Consolidation and Innovation

Consolidation and Innovation

It has been a while, but as many of you know there are too many projects and not enough time.

One of my many projects has been to identify new sources for technical upgrades, and it is not a pretty picture. In the past, you always had many choices for hardware, software and motion control components, but that is rapidly changing — at least as far as motion control and technical software are concerned.

It started a few years ago when one of our motor design software packages was sold from a consortium to a large modeling and simulation tool vendor. During this transition, the key technical support individuals were lost and the company that acquired the software did not really know what to do with this tool. In some cases, it was offered as a freebie to accommodate the sale of their (expensive) flagship software and otherwise left to die a slow death.

Then we were looking to upgrade our magnetic FEA software. We evaluated all the major vendors worldwide and then narrowed our selection to two choices by comparing the simulation and test results using these vendors. One of these two vendors then announced that they had been acquired, and within a few months the software had disappeared and was now integrated with many other simulation tools. The support and focus suffered, which was very detrimental to the usefulness of an excellent software tool.

Earlier this summer, we were looking to upgrade our IC design software, as we are planning to move back into designing custom motion control-related IC solutions. The first limiting item was that our new design effort was ITAR-restricted — which effectively eliminated a majority of software vendors and silicon processes.

Our current software was made by a small U.S.-based company which has now been acquired by Mentor Graphics and, subsequently, by Siemens. We had considered upgrading our software, but with every acquisition the cost of the software increased dramatically. Needless to say, the software that we had previously used was no longer affordable for our company since it is now priced to support and subsidize the EU economy. We are still looking and hoping that we can find a way to locate a pre-acquisition version of the software on the secondary market that is affordable and that will support our current requirements.

We then tried to renew our FEA software license — only to be told that the company had been sold to another Siemens-owned company. Great surprise — the cost of the maintenance skyrocketed and it was virtually impossible to even purchase support, as the new owners were targeted towards very large businesses and their licensing model did not support the needs of a smaller company like ours. We will see how the sale impacts the technical quality and support, but I do not expect a positive outcome.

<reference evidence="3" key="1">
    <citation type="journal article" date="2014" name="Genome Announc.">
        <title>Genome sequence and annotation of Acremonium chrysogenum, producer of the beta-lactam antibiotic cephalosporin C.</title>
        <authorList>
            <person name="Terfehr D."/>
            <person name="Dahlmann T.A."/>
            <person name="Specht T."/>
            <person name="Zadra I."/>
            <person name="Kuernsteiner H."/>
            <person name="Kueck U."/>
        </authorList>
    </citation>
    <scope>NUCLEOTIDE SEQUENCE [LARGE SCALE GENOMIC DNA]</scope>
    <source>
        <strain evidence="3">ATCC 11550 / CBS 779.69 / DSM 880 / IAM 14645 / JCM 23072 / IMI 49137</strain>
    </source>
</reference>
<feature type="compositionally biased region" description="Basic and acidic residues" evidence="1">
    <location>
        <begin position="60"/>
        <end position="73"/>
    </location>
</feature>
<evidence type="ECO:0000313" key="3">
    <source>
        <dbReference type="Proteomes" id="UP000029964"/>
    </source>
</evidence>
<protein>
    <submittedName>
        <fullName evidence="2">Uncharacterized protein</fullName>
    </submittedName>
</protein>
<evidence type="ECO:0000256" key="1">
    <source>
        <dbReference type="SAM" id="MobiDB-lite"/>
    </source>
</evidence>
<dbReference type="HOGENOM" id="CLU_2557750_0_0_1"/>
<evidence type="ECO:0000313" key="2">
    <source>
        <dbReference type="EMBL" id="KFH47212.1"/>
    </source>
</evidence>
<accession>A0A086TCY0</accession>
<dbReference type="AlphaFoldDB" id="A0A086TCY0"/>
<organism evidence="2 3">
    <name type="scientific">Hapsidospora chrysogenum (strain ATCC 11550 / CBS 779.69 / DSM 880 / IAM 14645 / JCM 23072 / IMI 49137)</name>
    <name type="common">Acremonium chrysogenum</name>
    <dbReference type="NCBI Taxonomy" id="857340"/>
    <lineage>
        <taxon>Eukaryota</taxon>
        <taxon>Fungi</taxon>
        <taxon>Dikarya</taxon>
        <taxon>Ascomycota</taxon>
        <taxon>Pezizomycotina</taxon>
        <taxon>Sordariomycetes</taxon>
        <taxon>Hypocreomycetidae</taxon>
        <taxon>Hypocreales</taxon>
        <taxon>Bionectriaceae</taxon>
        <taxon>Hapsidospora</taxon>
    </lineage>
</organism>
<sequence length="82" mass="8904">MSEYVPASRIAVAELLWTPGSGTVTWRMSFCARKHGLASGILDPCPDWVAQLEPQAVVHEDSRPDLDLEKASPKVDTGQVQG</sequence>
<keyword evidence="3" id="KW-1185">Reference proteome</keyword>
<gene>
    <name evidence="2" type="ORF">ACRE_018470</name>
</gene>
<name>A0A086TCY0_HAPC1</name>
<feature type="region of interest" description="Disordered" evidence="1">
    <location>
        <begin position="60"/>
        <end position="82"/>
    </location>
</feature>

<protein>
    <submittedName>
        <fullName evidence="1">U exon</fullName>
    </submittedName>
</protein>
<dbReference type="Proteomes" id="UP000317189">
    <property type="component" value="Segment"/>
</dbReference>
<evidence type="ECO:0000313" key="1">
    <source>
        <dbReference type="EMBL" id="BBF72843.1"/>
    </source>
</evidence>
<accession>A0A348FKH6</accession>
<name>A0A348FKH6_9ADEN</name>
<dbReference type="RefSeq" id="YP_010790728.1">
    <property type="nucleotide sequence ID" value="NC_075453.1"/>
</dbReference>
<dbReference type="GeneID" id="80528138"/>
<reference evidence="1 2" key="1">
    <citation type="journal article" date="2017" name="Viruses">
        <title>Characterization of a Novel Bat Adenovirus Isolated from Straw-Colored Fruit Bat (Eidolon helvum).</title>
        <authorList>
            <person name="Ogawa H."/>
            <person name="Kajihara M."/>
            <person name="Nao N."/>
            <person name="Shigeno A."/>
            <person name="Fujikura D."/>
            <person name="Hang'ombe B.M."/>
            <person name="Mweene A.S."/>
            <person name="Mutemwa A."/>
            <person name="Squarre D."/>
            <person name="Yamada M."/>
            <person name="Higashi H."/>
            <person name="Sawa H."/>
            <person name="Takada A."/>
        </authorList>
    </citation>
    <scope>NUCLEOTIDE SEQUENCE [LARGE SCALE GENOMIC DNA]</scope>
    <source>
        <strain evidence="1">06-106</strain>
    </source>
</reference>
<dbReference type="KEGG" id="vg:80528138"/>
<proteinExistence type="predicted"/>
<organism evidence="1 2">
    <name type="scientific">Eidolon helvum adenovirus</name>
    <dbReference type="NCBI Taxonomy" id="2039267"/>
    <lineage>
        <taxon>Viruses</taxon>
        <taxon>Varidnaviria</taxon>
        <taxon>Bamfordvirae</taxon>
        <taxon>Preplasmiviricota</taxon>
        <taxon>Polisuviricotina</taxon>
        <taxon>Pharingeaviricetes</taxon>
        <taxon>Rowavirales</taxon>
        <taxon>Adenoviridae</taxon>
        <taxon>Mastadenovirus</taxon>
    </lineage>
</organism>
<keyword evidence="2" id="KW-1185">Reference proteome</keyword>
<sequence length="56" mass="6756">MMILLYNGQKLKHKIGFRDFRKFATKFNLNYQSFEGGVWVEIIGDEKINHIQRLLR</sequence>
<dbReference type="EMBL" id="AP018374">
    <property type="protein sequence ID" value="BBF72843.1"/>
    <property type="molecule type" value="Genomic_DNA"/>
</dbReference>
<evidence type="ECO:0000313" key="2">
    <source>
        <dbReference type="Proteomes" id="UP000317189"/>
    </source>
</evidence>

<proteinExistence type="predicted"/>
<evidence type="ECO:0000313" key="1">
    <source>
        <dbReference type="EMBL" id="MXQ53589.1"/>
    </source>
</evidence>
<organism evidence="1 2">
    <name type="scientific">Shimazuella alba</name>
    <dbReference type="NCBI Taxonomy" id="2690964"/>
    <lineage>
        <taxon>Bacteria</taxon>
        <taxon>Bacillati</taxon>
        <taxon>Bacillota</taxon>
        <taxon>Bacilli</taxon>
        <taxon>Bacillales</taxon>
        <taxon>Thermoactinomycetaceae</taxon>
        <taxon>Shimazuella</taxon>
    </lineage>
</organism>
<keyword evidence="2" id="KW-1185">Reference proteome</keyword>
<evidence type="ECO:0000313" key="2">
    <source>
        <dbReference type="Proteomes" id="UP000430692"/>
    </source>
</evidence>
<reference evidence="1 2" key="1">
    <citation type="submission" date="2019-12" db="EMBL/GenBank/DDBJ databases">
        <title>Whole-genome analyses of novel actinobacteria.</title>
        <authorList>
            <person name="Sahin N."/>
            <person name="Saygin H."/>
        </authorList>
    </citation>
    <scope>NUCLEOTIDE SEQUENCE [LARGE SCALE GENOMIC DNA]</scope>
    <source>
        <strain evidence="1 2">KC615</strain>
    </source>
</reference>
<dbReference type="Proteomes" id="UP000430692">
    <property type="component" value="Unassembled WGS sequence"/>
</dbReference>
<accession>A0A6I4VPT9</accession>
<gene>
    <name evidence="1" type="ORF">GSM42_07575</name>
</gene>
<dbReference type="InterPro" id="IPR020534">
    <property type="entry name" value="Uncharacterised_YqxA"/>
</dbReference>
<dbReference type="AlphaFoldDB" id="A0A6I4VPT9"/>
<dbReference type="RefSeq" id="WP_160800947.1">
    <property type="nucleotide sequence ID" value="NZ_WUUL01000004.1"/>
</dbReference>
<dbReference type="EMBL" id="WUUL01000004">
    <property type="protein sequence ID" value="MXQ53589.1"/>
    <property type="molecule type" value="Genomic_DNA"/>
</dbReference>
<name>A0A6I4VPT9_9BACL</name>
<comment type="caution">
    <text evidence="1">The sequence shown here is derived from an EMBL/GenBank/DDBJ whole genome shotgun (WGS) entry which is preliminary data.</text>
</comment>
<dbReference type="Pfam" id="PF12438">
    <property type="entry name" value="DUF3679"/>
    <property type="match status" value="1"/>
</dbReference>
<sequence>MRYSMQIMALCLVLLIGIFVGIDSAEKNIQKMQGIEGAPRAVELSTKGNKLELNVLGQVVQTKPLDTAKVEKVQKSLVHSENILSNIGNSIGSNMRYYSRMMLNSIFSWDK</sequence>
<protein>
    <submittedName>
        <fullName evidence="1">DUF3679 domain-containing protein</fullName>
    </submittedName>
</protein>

Then I was looking at motor vendors for a project for the first time in many years, and I realized that everybody in the U.S. is now owned by two or three companies. Many products have been consolidated and the choices are streamlined and less differentiated.

Having talked about consolidation, let us shift to the innovation aspect of all of this. What is the impact of all of the above trends?

They will make our economy less competitive in the long run.

Working for the defense industry and in many sectors of the industrial market, I see that innovation is largely driven and supported by small companies and entrepreneurs. Large businesses may make strategic investments, but they will be narrowly focused. The mindset is: Let us wait and see; and if something interesting comes up we will just buy the company or the technology. In fact, this may well be a cost-effective strategy; but it also bears significant risks.

First and foremost — we are operating in a global economy and we are seeing more and more targeted buying of companies and technologies by Asian (Chinese) companies, which in turn lessens competition and raises the prices — which can make this strategy less cost-effective — or potentially even more expensive in the long run.

Secondly, we are now seeing world-leading research and innovation coming out of China for the first time, and the technology developed there will not be for sale. Rather, it will serve to strengthen the Chinese dominance and give Chinese products a technical advantage.